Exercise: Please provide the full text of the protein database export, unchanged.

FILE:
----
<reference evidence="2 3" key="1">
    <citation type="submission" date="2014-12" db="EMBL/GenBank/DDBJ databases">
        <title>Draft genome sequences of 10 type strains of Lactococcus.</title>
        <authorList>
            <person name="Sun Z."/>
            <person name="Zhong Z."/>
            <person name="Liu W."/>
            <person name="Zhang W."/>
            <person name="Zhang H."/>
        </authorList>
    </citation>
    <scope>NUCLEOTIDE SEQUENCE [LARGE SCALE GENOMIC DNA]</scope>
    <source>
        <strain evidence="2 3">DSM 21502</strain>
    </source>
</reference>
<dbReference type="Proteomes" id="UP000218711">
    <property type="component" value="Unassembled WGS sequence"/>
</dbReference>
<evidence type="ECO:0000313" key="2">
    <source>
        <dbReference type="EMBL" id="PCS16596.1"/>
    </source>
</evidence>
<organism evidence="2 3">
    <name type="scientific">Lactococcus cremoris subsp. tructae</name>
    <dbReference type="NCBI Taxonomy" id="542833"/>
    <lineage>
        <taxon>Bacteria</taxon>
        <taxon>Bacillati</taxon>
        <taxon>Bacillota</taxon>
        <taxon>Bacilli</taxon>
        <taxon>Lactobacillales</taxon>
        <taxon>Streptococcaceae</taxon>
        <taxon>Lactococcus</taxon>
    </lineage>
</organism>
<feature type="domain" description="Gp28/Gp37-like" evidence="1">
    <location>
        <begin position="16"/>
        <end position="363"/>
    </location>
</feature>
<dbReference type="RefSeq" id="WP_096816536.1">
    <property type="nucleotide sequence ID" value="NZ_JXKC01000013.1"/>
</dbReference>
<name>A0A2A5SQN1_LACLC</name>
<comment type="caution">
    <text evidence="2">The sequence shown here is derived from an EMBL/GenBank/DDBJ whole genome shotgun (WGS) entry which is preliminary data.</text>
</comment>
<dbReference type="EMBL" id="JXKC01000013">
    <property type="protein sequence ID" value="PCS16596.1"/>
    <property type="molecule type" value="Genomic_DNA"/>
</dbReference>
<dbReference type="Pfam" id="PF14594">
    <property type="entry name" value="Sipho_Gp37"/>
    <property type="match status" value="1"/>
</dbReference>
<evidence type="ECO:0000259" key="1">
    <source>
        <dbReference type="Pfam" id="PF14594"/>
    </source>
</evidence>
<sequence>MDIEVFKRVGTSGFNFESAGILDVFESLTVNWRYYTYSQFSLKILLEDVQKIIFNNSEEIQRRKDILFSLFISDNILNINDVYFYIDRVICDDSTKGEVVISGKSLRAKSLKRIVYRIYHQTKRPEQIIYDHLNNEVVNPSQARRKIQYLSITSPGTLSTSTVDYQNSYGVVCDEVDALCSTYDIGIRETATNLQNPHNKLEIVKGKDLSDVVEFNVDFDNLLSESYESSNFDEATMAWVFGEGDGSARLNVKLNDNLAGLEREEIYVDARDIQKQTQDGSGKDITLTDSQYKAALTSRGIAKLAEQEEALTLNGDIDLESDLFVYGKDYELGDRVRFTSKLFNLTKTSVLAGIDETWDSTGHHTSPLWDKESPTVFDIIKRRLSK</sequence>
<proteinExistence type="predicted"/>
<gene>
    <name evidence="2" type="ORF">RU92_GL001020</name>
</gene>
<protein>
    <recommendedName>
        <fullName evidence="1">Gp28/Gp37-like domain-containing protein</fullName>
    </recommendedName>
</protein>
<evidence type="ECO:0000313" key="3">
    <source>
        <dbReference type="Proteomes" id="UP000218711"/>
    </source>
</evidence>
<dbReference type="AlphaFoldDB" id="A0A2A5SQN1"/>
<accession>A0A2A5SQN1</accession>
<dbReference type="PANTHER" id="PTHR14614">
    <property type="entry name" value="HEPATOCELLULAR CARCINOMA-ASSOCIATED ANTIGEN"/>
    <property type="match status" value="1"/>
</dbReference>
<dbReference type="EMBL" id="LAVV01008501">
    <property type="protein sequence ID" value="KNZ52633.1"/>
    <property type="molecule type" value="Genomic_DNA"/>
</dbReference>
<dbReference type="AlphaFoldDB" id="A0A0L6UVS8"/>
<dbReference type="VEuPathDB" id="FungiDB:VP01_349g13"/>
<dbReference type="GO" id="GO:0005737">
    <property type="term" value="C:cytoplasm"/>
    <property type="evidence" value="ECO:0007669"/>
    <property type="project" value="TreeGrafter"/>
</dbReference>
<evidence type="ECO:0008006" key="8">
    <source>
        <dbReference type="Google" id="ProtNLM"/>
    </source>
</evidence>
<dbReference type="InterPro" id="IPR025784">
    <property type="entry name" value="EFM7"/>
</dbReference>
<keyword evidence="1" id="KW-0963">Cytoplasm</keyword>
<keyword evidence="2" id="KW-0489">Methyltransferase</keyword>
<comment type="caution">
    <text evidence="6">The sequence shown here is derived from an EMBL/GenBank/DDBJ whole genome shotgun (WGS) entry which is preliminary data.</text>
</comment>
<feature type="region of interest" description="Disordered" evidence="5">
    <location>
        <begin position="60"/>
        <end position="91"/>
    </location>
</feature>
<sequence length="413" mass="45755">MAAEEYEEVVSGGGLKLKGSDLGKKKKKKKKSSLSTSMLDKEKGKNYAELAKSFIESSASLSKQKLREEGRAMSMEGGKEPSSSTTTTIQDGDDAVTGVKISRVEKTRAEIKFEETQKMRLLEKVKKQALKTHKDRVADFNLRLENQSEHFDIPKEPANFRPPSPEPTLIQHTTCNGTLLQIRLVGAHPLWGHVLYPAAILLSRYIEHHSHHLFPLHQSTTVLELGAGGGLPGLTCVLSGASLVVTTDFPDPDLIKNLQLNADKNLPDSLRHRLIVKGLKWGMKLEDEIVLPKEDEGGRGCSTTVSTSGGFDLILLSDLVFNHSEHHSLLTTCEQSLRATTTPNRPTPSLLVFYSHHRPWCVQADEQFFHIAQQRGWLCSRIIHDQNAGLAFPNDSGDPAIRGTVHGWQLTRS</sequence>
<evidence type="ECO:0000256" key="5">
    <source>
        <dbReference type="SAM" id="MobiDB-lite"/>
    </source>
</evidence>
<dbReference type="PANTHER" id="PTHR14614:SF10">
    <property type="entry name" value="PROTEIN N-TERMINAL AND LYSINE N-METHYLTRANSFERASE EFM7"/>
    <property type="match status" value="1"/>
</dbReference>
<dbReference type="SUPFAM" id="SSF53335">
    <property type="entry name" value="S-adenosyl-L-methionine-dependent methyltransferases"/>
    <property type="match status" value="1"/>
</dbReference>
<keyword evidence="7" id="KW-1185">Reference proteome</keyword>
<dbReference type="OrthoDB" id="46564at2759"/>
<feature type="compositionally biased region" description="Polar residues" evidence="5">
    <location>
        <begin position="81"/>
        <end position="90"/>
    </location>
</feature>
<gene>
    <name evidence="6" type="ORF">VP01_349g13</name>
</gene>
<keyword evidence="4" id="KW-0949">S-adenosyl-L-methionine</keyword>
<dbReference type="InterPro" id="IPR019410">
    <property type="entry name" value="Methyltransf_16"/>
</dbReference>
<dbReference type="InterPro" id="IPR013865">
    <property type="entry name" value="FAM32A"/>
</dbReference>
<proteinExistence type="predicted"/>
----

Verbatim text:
<reference evidence="2 3" key="1">
    <citation type="submission" date="2014-12" db="EMBL/GenBank/DDBJ databases">
        <title>Draft genome sequences of 10 type strains of Lactococcus.</title>
        <authorList>
            <person name="Sun Z."/>
            <person name="Zhong Z."/>
            <person name="Liu W."/>
            <person name="Zhang W."/>
            <person name="Zhang H."/>
        </authorList>
    </citation>
    <scope>NUCLEOTIDE SEQUENCE [LARGE SCALE GENOMIC DNA]</scope>
    <source>
        <strain evidence="2 3">DSM 21502</strain>
    </source>
</reference>
<dbReference type="Proteomes" id="UP000218711">
    <property type="component" value="Unassembled WGS sequence"/>
</dbReference>
<evidence type="ECO:0000313" key="2">
    <source>
        <dbReference type="EMBL" id="PCS16596.1"/>
    </source>
</evidence>
<organism evidence="2 3">
    <name type="scientific">Lactococcus cremoris subsp. tructae</name>
    <dbReference type="NCBI Taxonomy" id="542833"/>
    <lineage>
        <taxon>Bacteria</taxon>
        <taxon>Bacillati</taxon>
        <taxon>Bacillota</taxon>
        <taxon>Bacilli</taxon>
        <taxon>Lactobacillales</taxon>
        <taxon>Streptococcaceae</taxon>
        <taxon>Lactococcus</taxon>
    </lineage>
</organism>
<feature type="domain" description="Gp28/Gp37-like" evidence="1">
    <location>
        <begin position="16"/>
        <end position="363"/>
    </location>
</feature>
<dbReference type="RefSeq" id="WP_096816536.1">
    <property type="nucleotide sequence ID" value="NZ_JXKC01000013.1"/>
</dbReference>
<name>A0A2A5SQN1_LACLC</name>
<comment type="caution">
    <text evidence="2">The sequence shown here is derived from an EMBL/GenBank/DDBJ whole genome shotgun (WGS) entry which is preliminary data.</text>
</comment>
<dbReference type="EMBL" id="JXKC01000013">
    <property type="protein sequence ID" value="PCS16596.1"/>
    <property type="molecule type" value="Genomic_DNA"/>
</dbReference>
<dbReference type="Pfam" id="PF14594">
    <property type="entry name" value="Sipho_Gp37"/>
    <property type="match status" value="1"/>
</dbReference>
<evidence type="ECO:0000259" key="1">
    <source>
        <dbReference type="Pfam" id="PF14594"/>
    </source>
</evidence>
<sequence>MDIEVFKRVGTSGFNFESAGILDVFESLTVNWRYYTYSQFSLKILLEDVQKIIFNNSEEIQRRKDILFSLFISDNILNINDVYFYIDRVICDDSTKGEVVISGKSLRAKSLKRIVYRIYHQTKRPEQIIYDHLNNEVVNPSQARRKIQYLSITSPGTLSTSTVDYQNSYGVVCDEVDALCSTYDIGIRETATNLQNPHNKLEIVKGKDLSDVVEFNVDFDNLLSESYESSNFDEATMAWVFGEGDGSARLNVKLNDNLAGLEREEIYVDARDIQKQTQDGSGKDITLTDSQYKAALTSRGIAKLAEQEEALTLNGDIDLESDLFVYGKDYELGDRVRFTSKLFNLTKTSVLAGIDETWDSTGHHTSPLWDKESPTVFDIIKRRLSK</sequence>
<proteinExistence type="predicted"/>
<gene>
    <name evidence="2" type="ORF">RU92_GL001020</name>
</gene>
<protein>
    <recommendedName>
        <fullName evidence="1">Gp28/Gp37-like domain-containing protein</fullName>
    </recommendedName>
</protein>
<evidence type="ECO:0000313" key="3">
    <source>
        <dbReference type="Proteomes" id="UP000218711"/>
    </source>
</evidence>
<dbReference type="AlphaFoldDB" id="A0A2A5SQN1"/>
<accession>A0A2A5SQN1</accession>
<dbReference type="PANTHER" id="PTHR14614">
    <property type="entry name" value="HEPATOCELLULAR CARCINOMA-ASSOCIATED ANTIGEN"/>
    <property type="match status" value="1"/>
</dbReference>
<dbReference type="EMBL" id="LAVV01008501">
    <property type="protein sequence ID" value="KNZ52633.1"/>
    <property type="molecule type" value="Genomic_DNA"/>
</dbReference>
<dbReference type="AlphaFoldDB" id="A0A0L6UVS8"/>
<dbReference type="VEuPathDB" id="FungiDB:VP01_349g13"/>
<dbReference type="GO" id="GO:0005737">
    <property type="term" value="C:cytoplasm"/>
    <property type="evidence" value="ECO:0007669"/>
    <property type="project" value="TreeGrafter"/>
</dbReference>
<evidence type="ECO:0008006" key="8">
    <source>
        <dbReference type="Google" id="ProtNLM"/>
    </source>
</evidence>
<dbReference type="InterPro" id="IPR025784">
    <property type="entry name" value="EFM7"/>
</dbReference>
<keyword evidence="1" id="KW-0963">Cytoplasm</keyword>
<keyword evidence="2" id="KW-0489">Methyltransferase</keyword>
<comment type="caution">
    <text evidence="6">The sequence shown here is derived from an EMBL/GenBank/DDBJ whole genome shotgun (WGS) entry which is preliminary data.</text>
</comment>
<feature type="region of interest" description="Disordered" evidence="5">
    <location>
        <begin position="60"/>
        <end position="91"/>
    </location>
</feature>
<sequence length="413" mass="45755">MAAEEYEEVVSGGGLKLKGSDLGKKKKKKKKSSLSTSMLDKEKGKNYAELAKSFIESSASLSKQKLREEGRAMSMEGGKEPSSSTTTTIQDGDDAVTGVKISRVEKTRAEIKFEETQKMRLLEKVKKQALKTHKDRVADFNLRLENQSEHFDIPKEPANFRPPSPEPTLIQHTTCNGTLLQIRLVGAHPLWGHVLYPAAILLSRYIEHHSHHLFPLHQSTTVLELGAGGGLPGLTCVLSGASLVVTTDFPDPDLIKNLQLNADKNLPDSLRHRLIVKGLKWGMKLEDEIVLPKEDEGGRGCSTTVSTSGGFDLILLSDLVFNHSEHHSLLTTCEQSLRATTTPNRPTPSLLVFYSHHRPWCVQADEQFFHIAQQRGWLCSRIIHDQNAGLAFPNDSGDPAIRGTVHGWQLTRS</sequence>
<evidence type="ECO:0000256" key="5">
    <source>
        <dbReference type="SAM" id="MobiDB-lite"/>
    </source>
</evidence>
<dbReference type="PANTHER" id="PTHR14614:SF10">
    <property type="entry name" value="PROTEIN N-TERMINAL AND LYSINE N-METHYLTRANSFERASE EFM7"/>
    <property type="match status" value="1"/>
</dbReference>
<dbReference type="SUPFAM" id="SSF53335">
    <property type="entry name" value="S-adenosyl-L-methionine-dependent methyltransferases"/>
    <property type="match status" value="1"/>
</dbReference>
<keyword evidence="7" id="KW-1185">Reference proteome</keyword>
<dbReference type="OrthoDB" id="46564at2759"/>
<feature type="compositionally biased region" description="Polar residues" evidence="5">
    <location>
        <begin position="81"/>
        <end position="90"/>
    </location>
</feature>
<gene>
    <name evidence="6" type="ORF">VP01_349g13</name>
</gene>
<keyword evidence="4" id="KW-0949">S-adenosyl-L-methionine</keyword>
<dbReference type="InterPro" id="IPR019410">
    <property type="entry name" value="Methyltransf_16"/>
</dbReference>
<dbReference type="InterPro" id="IPR013865">
    <property type="entry name" value="FAM32A"/>
</dbReference>
<proteinExistence type="predicted"/>